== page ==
E. 20,000-30,000
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309
c
Sale 1271, Lot 309, United States Post Offices in Japan: Hakodate thru Kanagawa10c Brown (150). Well-centered, rich color, trivial perf stains, cancelled by perfect strike of Hiogo "H" cancel on small cover to Miss Anna G. Harris, Pomfret Conn., "San Francisco Cal. Jun. 28" (1873) double-circle datestamp--based on the "H" cancel and double-circle datestamp, this was carried on PMSS China, departing Yokohama Jun. 7, 1873, arriving San Francisco Jun. 27 (not the 1874 sailing)--backflap removed, otherwise Very Fine, choice strike of this rare Hiogo cancel, with 2003 P.F. certificate

Bid on this lot

E. 750-1,000
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310
c
Sale 1271, Lot 310, United States Post Offices in Japan: Hakodate thru Kanagawa10c Brown (150). Used with pair of 3c Green (147), all three stamps cancelled by Hiogo "H" on cover to Alfred Cowdell in London, England, sender's directive "Via San Francisco & N. York"--carried on branch-line steamer from Hiogo, then by PMSS China, departing Yokohama Jun. 7, 1873, arriving San Francisco Jun. 27--magenta "San Francisco Cal. Jun. 28 Paid" backstamp, red London Paid datestamp (Jul. 15), 3c pair folded slightly over edge, Very Fine, an extremely rare cover with the Hiogo "H" cancel and Bank Note franking paying the 10c rate from Japan to U.S. and 6c rate from U.S. to England

Bid on this lot

E. 1,000-1,500
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311
c
Sale 1271, Lot 311, United States Post Offices in Japan: Hakodate thru KanagawaForwarded by U.S. Consul, Kanagawa, Japan. Double-oval and stars handstamp well-struck on cover with "W.H. & Co." Walsh, Hall & Co. embossed seal on flap from Francis Hall to Charles C. Hall, Elmira, New York, with Hall's directive "P. 'Ann Sanderson'" and notation "Japan June 2d"--carried on the British brig Ann Sanderson, departing Yokohama June 7, 1866, and, after a delayed trip, arriving San Francisco September 16; after speculation that she was lost at sea, the September 17 Daily Alta California reported the Ann Sanderson had arrived, 98 days from Yokohama and 31 days from Honolulu--clearly struck "San Francisco Cal. Sep. 17" (1866) double-circle datestamp and "SHIP 6" handstamp

VERY FINE. AN EXTREMELY RARE USE OF THE UNITED STATES CONSULATE KANAGAWA OVAL HANDSTAMP ON MAIL FORWARDED BY THE U.S. CONSUL BEFORE THE POST OFFICE WAS ESTABLISHED IN JULY 1867.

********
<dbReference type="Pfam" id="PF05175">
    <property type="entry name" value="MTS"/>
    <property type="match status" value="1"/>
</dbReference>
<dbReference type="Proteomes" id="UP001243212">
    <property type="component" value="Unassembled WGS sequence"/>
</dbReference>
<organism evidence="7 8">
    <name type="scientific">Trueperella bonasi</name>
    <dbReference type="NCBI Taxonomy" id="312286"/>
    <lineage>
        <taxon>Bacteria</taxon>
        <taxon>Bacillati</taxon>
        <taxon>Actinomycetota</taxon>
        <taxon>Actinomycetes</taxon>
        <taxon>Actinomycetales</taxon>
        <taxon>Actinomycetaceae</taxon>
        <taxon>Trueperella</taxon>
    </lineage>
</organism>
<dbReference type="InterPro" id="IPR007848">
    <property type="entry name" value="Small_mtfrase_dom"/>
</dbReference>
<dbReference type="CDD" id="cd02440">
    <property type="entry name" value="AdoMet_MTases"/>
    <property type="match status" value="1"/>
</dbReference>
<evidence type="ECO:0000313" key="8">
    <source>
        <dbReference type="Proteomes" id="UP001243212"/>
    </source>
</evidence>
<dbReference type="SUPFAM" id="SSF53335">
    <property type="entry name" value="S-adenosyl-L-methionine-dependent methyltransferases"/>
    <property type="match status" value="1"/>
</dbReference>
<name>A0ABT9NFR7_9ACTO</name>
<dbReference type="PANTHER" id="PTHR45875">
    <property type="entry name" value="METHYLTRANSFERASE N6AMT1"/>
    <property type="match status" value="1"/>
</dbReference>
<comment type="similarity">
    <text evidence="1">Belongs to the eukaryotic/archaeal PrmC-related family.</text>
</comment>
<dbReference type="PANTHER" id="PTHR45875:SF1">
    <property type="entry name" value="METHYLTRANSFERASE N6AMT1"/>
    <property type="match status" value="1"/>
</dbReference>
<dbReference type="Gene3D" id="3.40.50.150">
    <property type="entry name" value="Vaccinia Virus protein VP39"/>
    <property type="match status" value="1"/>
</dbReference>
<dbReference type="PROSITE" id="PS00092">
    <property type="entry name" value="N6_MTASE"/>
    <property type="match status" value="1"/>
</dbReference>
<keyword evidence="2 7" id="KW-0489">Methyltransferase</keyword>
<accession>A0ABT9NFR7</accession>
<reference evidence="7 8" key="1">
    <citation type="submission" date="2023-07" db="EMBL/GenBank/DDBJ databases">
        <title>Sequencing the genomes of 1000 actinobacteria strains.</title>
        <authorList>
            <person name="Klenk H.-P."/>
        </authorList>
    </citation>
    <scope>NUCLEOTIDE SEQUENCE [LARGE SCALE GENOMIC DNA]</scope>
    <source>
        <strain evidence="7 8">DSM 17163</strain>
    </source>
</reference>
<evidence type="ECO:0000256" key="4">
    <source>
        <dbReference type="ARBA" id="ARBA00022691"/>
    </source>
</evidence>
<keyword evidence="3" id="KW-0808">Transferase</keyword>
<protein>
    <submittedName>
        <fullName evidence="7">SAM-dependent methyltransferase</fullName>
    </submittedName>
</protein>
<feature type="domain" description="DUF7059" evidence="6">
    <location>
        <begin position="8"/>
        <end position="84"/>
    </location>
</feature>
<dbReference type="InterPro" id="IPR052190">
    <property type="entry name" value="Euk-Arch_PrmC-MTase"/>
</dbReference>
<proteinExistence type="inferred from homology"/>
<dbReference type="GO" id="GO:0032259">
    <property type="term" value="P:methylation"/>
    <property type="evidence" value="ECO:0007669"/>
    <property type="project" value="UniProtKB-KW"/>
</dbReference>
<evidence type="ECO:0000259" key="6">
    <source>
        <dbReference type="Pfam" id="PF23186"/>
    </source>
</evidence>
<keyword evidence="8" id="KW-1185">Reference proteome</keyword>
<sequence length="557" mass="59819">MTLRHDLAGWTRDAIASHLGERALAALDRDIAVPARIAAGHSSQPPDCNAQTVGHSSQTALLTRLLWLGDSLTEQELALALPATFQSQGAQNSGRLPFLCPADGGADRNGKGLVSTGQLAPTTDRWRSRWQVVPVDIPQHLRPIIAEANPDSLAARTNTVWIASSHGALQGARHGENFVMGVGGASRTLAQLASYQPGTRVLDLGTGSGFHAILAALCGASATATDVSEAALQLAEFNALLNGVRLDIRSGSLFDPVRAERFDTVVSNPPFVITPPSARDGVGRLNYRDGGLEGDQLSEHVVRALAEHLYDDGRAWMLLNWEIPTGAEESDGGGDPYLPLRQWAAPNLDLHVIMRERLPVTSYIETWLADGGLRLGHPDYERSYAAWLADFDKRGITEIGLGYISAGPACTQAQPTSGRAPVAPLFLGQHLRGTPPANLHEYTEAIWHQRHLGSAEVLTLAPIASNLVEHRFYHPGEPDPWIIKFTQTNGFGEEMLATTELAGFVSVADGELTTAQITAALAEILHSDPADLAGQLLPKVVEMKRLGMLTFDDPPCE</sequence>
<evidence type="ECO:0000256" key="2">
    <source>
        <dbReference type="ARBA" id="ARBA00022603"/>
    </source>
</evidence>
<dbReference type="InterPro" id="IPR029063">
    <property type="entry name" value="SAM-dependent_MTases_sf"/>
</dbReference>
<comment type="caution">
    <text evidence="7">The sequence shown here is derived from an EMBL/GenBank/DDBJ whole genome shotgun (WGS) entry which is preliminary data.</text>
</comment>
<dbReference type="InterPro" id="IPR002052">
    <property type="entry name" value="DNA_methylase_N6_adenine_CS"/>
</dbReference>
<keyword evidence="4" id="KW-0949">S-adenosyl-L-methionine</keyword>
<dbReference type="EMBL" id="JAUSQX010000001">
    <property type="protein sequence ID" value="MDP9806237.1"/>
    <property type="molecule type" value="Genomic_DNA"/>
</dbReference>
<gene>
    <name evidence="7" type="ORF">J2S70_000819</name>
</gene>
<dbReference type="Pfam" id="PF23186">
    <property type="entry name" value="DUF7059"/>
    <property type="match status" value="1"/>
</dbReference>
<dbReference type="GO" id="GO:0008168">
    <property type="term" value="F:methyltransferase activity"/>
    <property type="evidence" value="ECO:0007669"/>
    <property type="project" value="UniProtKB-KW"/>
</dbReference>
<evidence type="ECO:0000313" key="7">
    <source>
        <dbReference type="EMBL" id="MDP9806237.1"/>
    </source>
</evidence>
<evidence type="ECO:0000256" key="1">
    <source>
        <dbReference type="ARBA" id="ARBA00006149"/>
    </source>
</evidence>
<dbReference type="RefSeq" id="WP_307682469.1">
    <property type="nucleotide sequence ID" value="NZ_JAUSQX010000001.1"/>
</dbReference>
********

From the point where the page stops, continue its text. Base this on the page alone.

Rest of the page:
The earliest recorded use of the Kanagawa U.S. Consulate oval as a mail-forwarding mark is on three covers sent in January 1866 during Col. George S. Fisher's term as U.S. Consul, which have San Francisco February 5, 1866, arrival datestamps. Very few covers with the Kanagawa oval are recorded during the rest of Fisher's term, which ended December 31, 1866. In August 1867, during General Julius Stahel's term as Consul and the first U.S. postmaster in Yokohama, the first use of the Kanagawa oval as an official U.S. Post Office marking is found on six recorded covers carried on the August 24, 1867, trip of the PMSS Colorado.

One other cover from this voyage of the British brig Ann Sanderson is recorded (Sale 1248, lot 2077). That cover is addressed to San Francisco and postmarked with a September 16 datestamp. The cover offered here has the September 17 datestamp of the eastern mail departure.

Ex George W. Brett.

Bid on this lot

E. 4,000-5,000
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312
c
Sale 1271, Lot 312, United States Post Offices in Japan: Hakodate thru KanagawaForwarded by U.S. Consul, Kanagawa, Japan. Double-oval and stars handstamp fully struck on blue folded letter in German datelined "Yokohama 2 July 1866" to Gildemeister Muecke and Co. in San Francisco, stationery with Kniffler & Co. embossed crest, their Yokohama office blue oval handstamp on address side, sender's directive "pr Jeanie"--carried on the British brig Jeanie, departing Kanagawa July 6, 1866, arriving San Francisco August 13--bold "San Francisco Cal. Aug. 14" (1866) double-circle datestamp and blue crayon "Due 8" cents double rate, pencil "1562" box number, August 14 receipt docketing on inside panel